Now and then, amid the stories of financial conflict, medical errors
and political intrigue that so often undermine health care, comes a
story of the miraculous, where patients in impossible conditions not
only survive, but thrive, due to the skill and resources of many
dedicated clinicians, due to luck and due to who knows what
extraordinary circumstances that are still beyond our understanding.
The New York Times has a story like this today.
On December 7th, Alcides Moreno and his brother Edgar, window washers,
fell 47 stories down the side of the Upper East Side apartment building
they were working on. His brother was killed instantly, but Alcides
survived, consuming 24 units of blood and 19 units of plasma. In a
coma, he went through 9 orthopedic operations, and then amazingly – I’m
not making this up – awoke on Christmas Day.
incredible still, Mr. Moreno is now on a path to full recovery, at
least from the looks of it, walking and talking as he did before his
fall. This has prompted Dr. Philip Barie, the chief of the Division of
Critical Surgery at the hospital where Mr. Moreno is being treated to
comment, “If you believe in miracles, this would be one.”
A David Bowie movie, anyone? Check out this story.
I agree with all you say about emergency medicine, but my comment specifically addressed the trauma system, a subset of our emergency room care, as the shining star. Its strengths, however, have improved care for other dire surgical emergencies such as ruptured aortic aneurysms, etc.
Addressing the totality of cases seen in ER’s, I think the huge overburden on them inherent in our healthcare dysfunction has put most of them, and their staffs, under unimaginable stress. The new reluctance of specialists to come in and see emergently sick patients has exacerbated this problem immensely. I know a few of the practitioners (both M.D’s and nurses), and the strain is showing.
There’s no question that you’re right about this, and that this view is terribly under-appreciated by the public. Emergency departments must, at a moment’s notice, be prepared for the entirety of the human condition, from hangnails and gunshots to heart attacks and infectious disease. Now add to this the fact that we’ve allowed EDs to become default primary care clinics. The requirement that they deal with such complexity and variation contributes to the difficulties it has demonstrated in obtaining efficient organization. I agree with you that Emergency Medicine is one of health care’s shining stars.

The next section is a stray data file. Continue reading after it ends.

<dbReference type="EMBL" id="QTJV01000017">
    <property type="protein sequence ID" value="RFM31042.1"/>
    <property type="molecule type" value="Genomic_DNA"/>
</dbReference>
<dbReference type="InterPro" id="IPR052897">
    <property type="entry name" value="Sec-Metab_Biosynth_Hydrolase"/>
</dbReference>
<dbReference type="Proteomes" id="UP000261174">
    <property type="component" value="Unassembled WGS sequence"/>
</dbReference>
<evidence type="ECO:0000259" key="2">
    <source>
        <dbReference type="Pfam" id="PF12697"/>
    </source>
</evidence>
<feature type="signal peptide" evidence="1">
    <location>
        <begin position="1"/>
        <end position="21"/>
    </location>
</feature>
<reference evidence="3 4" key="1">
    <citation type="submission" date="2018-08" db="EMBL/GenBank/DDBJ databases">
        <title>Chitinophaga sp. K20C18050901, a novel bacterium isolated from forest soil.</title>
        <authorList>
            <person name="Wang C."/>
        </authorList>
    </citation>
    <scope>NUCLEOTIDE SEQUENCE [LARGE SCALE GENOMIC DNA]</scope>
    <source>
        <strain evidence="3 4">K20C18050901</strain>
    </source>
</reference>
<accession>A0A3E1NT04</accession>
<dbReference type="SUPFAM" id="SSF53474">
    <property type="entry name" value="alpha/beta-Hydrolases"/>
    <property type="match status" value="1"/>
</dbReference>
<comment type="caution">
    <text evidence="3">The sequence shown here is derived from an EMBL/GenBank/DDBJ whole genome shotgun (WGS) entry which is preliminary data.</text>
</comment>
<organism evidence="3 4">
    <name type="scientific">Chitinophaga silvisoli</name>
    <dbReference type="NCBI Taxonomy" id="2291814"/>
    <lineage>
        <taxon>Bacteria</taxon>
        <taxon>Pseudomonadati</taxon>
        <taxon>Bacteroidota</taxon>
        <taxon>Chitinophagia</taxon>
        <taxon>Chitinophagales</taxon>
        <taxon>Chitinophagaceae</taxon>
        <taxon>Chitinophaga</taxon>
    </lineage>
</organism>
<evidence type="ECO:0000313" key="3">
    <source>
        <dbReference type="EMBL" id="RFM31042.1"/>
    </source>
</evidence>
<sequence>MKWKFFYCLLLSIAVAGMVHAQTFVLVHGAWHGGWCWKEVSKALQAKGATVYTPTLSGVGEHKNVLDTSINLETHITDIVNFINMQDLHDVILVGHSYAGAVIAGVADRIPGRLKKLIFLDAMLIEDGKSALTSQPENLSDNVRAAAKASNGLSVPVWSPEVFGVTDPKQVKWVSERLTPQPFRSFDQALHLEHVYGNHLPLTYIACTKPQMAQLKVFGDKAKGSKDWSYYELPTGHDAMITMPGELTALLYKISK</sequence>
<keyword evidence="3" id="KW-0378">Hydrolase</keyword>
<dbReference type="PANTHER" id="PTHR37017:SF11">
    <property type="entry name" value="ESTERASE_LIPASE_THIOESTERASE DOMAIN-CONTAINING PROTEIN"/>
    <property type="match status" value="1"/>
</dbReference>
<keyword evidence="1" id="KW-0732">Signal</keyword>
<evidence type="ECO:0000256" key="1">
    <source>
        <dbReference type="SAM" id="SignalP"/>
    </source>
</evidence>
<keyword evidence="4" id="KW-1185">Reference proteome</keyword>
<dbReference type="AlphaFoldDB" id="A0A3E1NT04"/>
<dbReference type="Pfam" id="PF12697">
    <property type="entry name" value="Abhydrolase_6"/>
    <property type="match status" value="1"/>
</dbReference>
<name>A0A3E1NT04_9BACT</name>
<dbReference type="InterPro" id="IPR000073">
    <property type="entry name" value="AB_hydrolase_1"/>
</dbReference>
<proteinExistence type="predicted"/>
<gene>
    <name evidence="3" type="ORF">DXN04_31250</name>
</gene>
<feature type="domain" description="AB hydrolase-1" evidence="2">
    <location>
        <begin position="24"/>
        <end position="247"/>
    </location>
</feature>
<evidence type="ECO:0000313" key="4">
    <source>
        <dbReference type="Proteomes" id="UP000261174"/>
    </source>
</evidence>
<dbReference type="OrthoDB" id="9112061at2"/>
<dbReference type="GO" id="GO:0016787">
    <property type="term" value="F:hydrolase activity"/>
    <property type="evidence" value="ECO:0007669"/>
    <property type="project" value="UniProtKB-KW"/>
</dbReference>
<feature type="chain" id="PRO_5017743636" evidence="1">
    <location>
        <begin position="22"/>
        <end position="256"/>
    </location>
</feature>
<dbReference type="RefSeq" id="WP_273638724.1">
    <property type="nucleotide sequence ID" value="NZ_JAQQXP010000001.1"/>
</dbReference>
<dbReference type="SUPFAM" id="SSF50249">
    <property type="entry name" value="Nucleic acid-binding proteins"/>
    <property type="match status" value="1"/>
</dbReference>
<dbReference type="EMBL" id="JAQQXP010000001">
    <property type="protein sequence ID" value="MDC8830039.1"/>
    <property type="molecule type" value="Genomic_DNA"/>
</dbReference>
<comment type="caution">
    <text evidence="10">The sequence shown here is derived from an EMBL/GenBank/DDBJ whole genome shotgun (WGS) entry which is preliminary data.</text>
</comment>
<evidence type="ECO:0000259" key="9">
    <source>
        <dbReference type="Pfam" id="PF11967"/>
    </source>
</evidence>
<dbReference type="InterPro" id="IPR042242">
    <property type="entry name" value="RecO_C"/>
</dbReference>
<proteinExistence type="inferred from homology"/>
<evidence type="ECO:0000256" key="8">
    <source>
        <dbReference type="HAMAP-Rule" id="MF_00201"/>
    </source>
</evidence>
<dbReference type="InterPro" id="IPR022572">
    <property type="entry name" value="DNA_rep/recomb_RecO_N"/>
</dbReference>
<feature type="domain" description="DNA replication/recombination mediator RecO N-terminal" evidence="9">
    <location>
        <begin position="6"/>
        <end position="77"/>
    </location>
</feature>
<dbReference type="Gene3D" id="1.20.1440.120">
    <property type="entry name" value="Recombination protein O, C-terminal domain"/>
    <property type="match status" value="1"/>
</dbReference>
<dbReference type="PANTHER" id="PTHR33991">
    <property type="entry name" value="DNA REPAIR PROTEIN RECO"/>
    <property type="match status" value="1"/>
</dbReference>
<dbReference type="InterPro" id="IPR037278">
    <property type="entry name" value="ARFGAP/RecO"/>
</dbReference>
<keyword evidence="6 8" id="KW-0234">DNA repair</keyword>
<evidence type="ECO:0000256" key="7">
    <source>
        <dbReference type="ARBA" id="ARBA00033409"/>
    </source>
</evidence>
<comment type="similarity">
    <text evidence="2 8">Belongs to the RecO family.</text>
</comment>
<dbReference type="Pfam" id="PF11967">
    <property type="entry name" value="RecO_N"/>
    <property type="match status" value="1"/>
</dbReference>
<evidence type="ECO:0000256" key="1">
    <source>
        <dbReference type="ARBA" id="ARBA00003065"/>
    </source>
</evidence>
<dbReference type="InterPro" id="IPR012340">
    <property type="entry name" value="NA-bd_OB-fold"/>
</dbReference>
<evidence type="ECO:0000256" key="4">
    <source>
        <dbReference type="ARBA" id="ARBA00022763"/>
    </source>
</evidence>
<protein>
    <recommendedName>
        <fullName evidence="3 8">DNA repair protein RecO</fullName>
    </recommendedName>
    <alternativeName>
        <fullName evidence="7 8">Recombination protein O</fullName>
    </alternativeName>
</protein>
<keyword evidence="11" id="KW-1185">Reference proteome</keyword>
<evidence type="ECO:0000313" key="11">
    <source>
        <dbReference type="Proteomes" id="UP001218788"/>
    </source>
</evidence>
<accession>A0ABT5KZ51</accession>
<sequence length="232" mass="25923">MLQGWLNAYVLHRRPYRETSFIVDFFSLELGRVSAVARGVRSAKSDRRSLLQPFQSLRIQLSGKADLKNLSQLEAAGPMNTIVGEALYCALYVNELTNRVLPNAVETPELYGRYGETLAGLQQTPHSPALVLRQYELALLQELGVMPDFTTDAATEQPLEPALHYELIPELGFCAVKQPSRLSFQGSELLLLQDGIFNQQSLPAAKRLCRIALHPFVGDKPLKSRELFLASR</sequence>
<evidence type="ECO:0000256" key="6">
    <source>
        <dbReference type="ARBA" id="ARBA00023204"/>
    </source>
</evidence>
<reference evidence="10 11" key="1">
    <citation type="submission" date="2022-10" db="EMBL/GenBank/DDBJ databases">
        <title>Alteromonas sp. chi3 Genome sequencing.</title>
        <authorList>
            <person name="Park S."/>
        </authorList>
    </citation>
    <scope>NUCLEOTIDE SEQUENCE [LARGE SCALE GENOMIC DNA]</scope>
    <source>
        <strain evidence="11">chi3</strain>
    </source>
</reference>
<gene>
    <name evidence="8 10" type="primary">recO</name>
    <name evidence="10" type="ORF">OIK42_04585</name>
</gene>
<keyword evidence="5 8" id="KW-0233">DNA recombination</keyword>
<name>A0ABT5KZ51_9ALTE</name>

And by the way, I will add a note from personal experience. I have found that, as a group, Emergency Physicians tend to be more socially conscious, selfless, and systems-oriented about the changes necessary to fix health care. Unlike office-based physicians, they tend to see patients from every walk of life, and their view of the world becomes far more expansive. Many of the most open-minded and progressive physicians I’ve known have come from Emergency Medicine.
I think at least 2 of these stories have hit on one of the strengths of our healthcare system (after we’ve examined its weaknesses exhaustively on this blog), and that is its trauma system. I think I am right in saying that a large part of this system grew out of what the military learned during the Vietnam war. Interestingly, trauma care is one of the areas where care protocols and checklists are used extensively. (Also, it’s more “sexy” than chronic care and therefore may attract the best practitioners – even though many of the victims are uninsured.)
There were some mutterings at the time of Princess Di’s accident that she may have survived if she had been in the U.S.
Wonderful story, Doug. Your daughter’s a very fortunate young woman, and you’re a lucky man.
Chester, I feel strongly that it is not a double standard (which would imply intentional provision of care to some and withholding it from others), but rather a case of variable quality throughout the system. I also believe that the tools that are now coming online will go far to help professionals and institutions improve quality at every level of the system.
A few years ago, a colleague of mine’s son was crushed by falling metal at a construction site. The metal nearly cut him in half. Through many surgeries, he has survived and has regained almost all normal function. He has three children, and the youngest was born just a few months before his accident. Survival stories like these fill me with hope and at the same time enrage me when people die of minor complications. It seems that medical science (and the practice there of) has a strange double standard.
Here’s another medical miracle story for you. My 20 year old daughter Marissa probably should have died from a massive stroke in Oct. 2006. She was saved by some quick-acting friends, skilled surgeons and some incredible technology, the MERCI system from Concentric Medical. See video below from Today Show 10/27/06.
Enjoy your blog.